Rumination in depression: an opportunity to increase positive affect?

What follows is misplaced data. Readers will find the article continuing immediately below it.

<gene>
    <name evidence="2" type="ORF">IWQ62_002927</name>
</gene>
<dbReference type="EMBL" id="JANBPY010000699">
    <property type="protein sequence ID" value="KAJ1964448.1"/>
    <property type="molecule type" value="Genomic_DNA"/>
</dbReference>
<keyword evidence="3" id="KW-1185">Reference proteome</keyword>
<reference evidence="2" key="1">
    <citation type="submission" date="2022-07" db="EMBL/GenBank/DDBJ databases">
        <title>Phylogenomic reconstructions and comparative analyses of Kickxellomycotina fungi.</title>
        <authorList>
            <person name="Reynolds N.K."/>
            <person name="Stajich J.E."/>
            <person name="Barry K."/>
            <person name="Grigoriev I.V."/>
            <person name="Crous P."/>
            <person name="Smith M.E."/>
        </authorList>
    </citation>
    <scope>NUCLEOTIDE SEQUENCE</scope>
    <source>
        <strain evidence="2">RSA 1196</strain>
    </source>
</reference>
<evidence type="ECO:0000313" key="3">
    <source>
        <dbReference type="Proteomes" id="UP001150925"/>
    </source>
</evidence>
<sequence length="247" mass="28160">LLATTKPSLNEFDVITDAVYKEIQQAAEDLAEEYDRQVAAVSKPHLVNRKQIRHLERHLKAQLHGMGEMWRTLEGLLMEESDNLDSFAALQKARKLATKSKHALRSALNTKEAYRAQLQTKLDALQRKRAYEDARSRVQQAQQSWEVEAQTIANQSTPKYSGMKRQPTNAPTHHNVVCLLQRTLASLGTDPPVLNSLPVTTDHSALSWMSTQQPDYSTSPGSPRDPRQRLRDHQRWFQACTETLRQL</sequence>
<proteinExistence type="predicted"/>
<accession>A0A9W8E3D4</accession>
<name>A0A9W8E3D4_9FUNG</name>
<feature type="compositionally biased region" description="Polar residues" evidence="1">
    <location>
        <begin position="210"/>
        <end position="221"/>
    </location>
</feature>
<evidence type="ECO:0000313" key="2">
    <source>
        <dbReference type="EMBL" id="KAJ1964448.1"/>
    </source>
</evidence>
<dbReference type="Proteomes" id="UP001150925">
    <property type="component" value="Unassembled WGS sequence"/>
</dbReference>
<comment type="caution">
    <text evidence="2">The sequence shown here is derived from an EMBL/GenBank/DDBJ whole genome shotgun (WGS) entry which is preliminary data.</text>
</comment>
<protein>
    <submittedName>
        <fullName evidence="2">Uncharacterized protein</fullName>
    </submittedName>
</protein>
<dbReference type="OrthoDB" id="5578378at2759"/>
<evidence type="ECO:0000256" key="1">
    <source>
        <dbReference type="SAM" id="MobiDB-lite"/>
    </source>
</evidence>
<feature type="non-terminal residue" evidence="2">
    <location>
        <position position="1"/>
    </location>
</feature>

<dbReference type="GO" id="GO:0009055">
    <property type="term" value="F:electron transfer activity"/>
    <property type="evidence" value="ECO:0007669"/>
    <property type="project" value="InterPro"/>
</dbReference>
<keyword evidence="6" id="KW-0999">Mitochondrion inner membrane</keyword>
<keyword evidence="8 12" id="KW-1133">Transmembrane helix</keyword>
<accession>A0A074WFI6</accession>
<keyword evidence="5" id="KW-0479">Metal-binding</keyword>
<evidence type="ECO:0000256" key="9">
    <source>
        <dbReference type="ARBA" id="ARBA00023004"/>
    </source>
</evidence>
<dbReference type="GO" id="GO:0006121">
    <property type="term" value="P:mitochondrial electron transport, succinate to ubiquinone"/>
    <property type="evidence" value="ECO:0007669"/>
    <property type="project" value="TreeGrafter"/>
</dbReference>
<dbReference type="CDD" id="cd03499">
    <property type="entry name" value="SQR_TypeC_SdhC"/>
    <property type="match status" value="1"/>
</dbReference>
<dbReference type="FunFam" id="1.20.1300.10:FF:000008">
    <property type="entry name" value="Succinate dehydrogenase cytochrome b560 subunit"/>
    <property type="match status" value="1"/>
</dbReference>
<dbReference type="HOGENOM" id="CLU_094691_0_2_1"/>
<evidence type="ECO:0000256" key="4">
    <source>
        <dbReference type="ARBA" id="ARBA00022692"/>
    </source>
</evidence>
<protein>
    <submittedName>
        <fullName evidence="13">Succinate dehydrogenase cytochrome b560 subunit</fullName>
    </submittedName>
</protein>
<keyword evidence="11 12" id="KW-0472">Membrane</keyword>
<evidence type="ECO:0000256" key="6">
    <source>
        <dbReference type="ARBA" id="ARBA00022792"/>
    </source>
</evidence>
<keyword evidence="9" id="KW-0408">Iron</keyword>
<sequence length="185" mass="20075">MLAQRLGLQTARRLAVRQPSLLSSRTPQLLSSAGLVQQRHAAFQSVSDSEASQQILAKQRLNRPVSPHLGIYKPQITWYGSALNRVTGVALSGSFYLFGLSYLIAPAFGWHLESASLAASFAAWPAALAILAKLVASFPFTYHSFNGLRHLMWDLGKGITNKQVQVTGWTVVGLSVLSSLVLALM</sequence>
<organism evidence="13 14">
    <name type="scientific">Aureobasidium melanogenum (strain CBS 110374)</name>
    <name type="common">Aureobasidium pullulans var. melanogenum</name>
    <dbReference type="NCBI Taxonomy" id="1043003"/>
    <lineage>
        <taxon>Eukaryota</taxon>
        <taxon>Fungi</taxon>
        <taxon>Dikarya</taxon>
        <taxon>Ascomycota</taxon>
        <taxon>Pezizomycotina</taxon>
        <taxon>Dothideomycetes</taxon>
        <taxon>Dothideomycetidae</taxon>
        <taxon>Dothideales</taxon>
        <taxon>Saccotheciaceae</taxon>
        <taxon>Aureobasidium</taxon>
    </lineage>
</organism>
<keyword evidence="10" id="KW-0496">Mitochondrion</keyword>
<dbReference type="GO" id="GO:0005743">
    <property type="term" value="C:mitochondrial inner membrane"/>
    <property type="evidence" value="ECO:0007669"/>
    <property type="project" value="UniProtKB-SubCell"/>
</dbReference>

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[ACCESS RESTRICTED TO THE UNIVERSITY OF MISSOURI AT AUTHOR'S REQUEST.] Much of the literature on depressed mood has emphasized the strong relationship between rumination, or excessive and repetitive thinking about negative affect and events, and depression. Research about how positive experiences are processed in depressed individuals is much less advanced. The current study aims to explore positive rumination, defined as rumination in response to positive affect (PA). Specifically, the study examined the relation of positive rumination to negative rumination, positive and negative affect, savoring, depression, and anxiety. Undergraduate students (n=396) were recruited from an introductory psychology course and completed an online survey containing questionnaire measures of all study constructs. Results suggest that positive rumination was related to higher positive affect and savoring and lower depression, and unrelated to negative affect, negative rumination, and anxiety. Positive rumination predicted depression over and above sex, affect, and negative rumination for women. Negative rumination predicted greater positive rumination for women with high levels of depression. Positive rumination seems to be an adaptive behavior and might be a useful addition to treatment for depressive symptoms in women by increasing positive affect.
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